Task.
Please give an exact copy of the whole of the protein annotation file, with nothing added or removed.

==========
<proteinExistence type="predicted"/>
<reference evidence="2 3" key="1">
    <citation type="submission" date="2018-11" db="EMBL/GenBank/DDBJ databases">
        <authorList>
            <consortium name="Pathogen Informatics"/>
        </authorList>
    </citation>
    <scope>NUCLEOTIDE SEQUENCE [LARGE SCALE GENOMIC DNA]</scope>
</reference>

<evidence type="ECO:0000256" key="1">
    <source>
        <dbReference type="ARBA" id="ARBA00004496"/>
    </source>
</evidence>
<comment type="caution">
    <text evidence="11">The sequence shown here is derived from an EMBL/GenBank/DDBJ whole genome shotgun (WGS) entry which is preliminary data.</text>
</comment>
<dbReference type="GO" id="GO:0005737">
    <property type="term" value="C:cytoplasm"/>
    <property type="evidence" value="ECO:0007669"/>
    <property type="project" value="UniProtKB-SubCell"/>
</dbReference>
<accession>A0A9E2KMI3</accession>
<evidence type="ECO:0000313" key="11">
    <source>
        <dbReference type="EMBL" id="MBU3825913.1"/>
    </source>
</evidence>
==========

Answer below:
<proteinExistence type="predicted"/>
<reference evidence="2 3" key="1">
    <citation type="submission" date="2018-11" db="EMBL/GenBank/DDBJ databases">
        <authorList>
            <consortium name="Pathogen Informatics"/>
        </authorList>
    </citation>
    <scope>NUCLEOTIDE SEQUENCE [LARGE SCALE GENOMIC DNA]</scope>
</reference>

<evidence type="ECO:0000256" key="1">
    <source>
        <dbReference type="ARBA" id="ARBA00004496"/>
    </source>
</evidence>
<comment type="caution">
    <text evidence="11">The sequence shown here is derived from an EMBL/GenBank/DDBJ whole genome shotgun (WGS) entry which is preliminary data.</text>
</comment>
<dbReference type="GO" id="GO:0005737">
    <property type="term" value="C:cytoplasm"/>
    <property type="evidence" value="ECO:0007669"/>
    <property type="project" value="UniProtKB-SubCell"/>
</dbReference>
<accession>A0A9E2KMI3</accession>
<evidence type="ECO:0000313" key="11">
    <source>
        <dbReference type="EMBL" id="MBU3825913.1"/>
    </source>
</evidence>